The UK is ensnared in a housing crisis. With a shortage of homes, and wait lists for social homes surpassing the million threshold, renting has become the only option for many people. Yet record high rent prices, soaring energy bills and rising food prices, mean that even renting is becoming unaffordable, particularly for young people.
Recent data shows people under-30 are spending more than 30% of their income on rent, more than any other age group.
This comes at a time when housing benefit – determined by Local Housing Allowance rates – remains frozen at 2019 levels, and the private market is more precarious than ever with ‘no fault’ evictions up 76% from the previous year.
Young people are disproportionately affected by the housing crisis, as Depaul’s Housing coordinator, Kiran explains; “This age group – between 18-25 – they are at real disadvantage when finding decent housing, because they are not earning the kind of salaries needed. “They’ve got no chance of renting, let alone owning their own home.”
That’s why at Depaul, we’ve taken things into our own hands. Our peer housing project, set up in partnership with Commonweal Housing, provides young people with safe and suitable housing, with rents set at an affordable price for those on low-incomes.
Each house has a modern kitchen, dining area, bathroom and garden, as well as a private bedroom. Ruth, 24, explains how it works:
“I have two flat mates and we’re all in the same age-bracket. I have my own room, and my own place. If there wasn’t this option, I don’t know what I’d do. I’m not earning enough money to go into private renting. But peer housing fits within my budget, and is also a place I can call my home.” The idea is not just about providing a short-term fix for young people.
As Kiran explains,
“We’re dealing with a ‘generation rent’ kind of group. They’re in that cycle where they’re not earning enough, they can’t build a deposit, they won’t ever get that leg up if you like, without making those big changes to their life. That is what this scheme allows them to do.”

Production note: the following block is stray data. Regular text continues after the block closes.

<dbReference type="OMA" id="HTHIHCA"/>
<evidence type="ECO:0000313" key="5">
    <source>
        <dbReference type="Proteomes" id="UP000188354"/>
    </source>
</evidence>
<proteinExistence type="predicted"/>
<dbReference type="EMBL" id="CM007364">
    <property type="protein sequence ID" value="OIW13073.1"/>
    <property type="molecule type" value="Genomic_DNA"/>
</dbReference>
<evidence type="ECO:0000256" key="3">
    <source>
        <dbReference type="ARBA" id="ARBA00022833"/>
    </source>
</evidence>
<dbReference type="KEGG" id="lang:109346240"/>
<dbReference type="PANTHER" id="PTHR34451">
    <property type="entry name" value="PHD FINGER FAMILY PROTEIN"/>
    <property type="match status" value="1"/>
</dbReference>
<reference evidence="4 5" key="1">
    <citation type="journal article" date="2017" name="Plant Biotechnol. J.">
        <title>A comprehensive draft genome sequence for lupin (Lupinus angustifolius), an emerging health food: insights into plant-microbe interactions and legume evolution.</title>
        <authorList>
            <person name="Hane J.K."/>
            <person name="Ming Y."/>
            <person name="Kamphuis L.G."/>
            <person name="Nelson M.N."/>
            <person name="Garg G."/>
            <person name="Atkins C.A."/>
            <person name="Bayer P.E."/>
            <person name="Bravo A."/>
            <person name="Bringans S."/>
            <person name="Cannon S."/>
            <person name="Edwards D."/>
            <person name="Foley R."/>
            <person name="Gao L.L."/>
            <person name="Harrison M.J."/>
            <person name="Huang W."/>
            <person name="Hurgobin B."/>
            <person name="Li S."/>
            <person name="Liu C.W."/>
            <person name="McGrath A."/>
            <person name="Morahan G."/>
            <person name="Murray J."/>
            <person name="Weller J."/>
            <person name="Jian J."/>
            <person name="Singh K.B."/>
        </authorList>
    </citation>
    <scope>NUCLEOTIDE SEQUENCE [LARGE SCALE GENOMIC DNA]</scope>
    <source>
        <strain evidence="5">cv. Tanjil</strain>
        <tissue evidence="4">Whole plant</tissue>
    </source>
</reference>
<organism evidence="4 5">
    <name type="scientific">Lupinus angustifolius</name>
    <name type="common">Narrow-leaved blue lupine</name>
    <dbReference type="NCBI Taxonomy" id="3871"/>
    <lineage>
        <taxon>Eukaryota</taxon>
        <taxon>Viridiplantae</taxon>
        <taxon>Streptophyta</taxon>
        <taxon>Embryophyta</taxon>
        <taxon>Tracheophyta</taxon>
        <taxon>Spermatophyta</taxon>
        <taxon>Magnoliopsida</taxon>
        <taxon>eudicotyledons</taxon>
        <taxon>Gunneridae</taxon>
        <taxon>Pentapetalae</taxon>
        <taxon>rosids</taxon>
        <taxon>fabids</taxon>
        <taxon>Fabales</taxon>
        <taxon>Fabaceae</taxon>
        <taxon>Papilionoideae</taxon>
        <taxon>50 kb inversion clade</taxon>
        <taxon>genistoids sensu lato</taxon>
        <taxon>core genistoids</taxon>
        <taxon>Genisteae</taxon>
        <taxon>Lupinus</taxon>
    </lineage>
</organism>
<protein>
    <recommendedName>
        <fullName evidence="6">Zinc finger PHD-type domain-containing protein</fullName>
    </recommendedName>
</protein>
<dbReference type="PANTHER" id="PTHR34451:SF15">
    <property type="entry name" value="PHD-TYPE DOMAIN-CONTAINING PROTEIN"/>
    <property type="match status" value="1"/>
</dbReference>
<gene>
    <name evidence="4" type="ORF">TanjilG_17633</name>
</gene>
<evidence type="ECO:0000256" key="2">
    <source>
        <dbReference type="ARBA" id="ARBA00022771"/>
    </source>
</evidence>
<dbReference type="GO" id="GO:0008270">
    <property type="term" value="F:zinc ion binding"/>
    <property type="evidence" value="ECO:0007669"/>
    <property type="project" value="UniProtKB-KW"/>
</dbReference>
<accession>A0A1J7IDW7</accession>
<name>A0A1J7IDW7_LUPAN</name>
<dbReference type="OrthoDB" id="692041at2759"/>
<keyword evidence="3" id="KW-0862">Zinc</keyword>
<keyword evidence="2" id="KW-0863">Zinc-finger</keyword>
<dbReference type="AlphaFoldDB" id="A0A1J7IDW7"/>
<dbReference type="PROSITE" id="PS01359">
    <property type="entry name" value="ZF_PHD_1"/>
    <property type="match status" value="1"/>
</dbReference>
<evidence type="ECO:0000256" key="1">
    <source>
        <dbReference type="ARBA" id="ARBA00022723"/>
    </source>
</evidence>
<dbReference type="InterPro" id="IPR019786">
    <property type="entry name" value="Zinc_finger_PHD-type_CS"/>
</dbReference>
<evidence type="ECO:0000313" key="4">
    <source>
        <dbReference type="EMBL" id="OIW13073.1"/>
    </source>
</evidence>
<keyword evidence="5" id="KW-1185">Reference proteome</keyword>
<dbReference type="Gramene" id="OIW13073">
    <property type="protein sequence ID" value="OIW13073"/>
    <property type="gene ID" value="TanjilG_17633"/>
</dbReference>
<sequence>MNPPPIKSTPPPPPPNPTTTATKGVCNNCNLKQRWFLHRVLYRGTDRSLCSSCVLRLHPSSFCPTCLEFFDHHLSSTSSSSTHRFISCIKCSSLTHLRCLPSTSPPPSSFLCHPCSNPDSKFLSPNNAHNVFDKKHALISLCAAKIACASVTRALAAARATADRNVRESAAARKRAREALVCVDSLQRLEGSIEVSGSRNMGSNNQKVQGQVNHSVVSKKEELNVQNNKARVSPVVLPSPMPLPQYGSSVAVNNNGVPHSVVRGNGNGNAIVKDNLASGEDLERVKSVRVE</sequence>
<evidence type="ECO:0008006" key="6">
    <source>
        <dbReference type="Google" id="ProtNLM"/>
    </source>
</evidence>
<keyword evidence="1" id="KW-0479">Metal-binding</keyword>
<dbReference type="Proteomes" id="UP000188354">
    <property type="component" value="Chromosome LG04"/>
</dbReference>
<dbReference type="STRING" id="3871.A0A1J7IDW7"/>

So how did we get here? Kiran continues, “It’s a systemic issue. A lot of the young people we support have been statemented or excluded from school. So, there is a learning gap. As soon as they leave school at 16 or they’ve decided they don’t want to return to school, you sort of lose them at that age. It’s an education, employment and training issue, matched with housing as well.”
Schemes such as our peer housing show what young people can achieve with access to safe and suitable accommodation and the support they need.
Jordan explains the difference it made for her: “During my time in the peer housing, I have been able to attend college and get my diploma in business through an access course which has now allowed me to go onto study Accounting and Finance at the University of Greenwich. Going to university was always something I wanted to do, but due to my circumstances I didn’t believe I would be able to. Thanks to this housing I have been able to do just that. I am currently preparing for my second year of university and working at Amazon in order to save and get a permanent place of my own to continue building my future.”
So, what now? Kiran said:
“It’s not just about giving young people rent they can afford. It’s reaching those people that have been excluded from any help. There isn’t enough housing that supports those young people to be able to turn their lives around.
“These kind of schemes allow them not to just exist. It allows them to settle, to explore and find their goals and aspirations and ultimately to take control of and transform their lives.”
While rent prices continue to price young people out of the rental market, Depaul UK will continue to be committed to supporting young people navigate the housing crisis. Peer housing is just one of the services which can help young people to do this.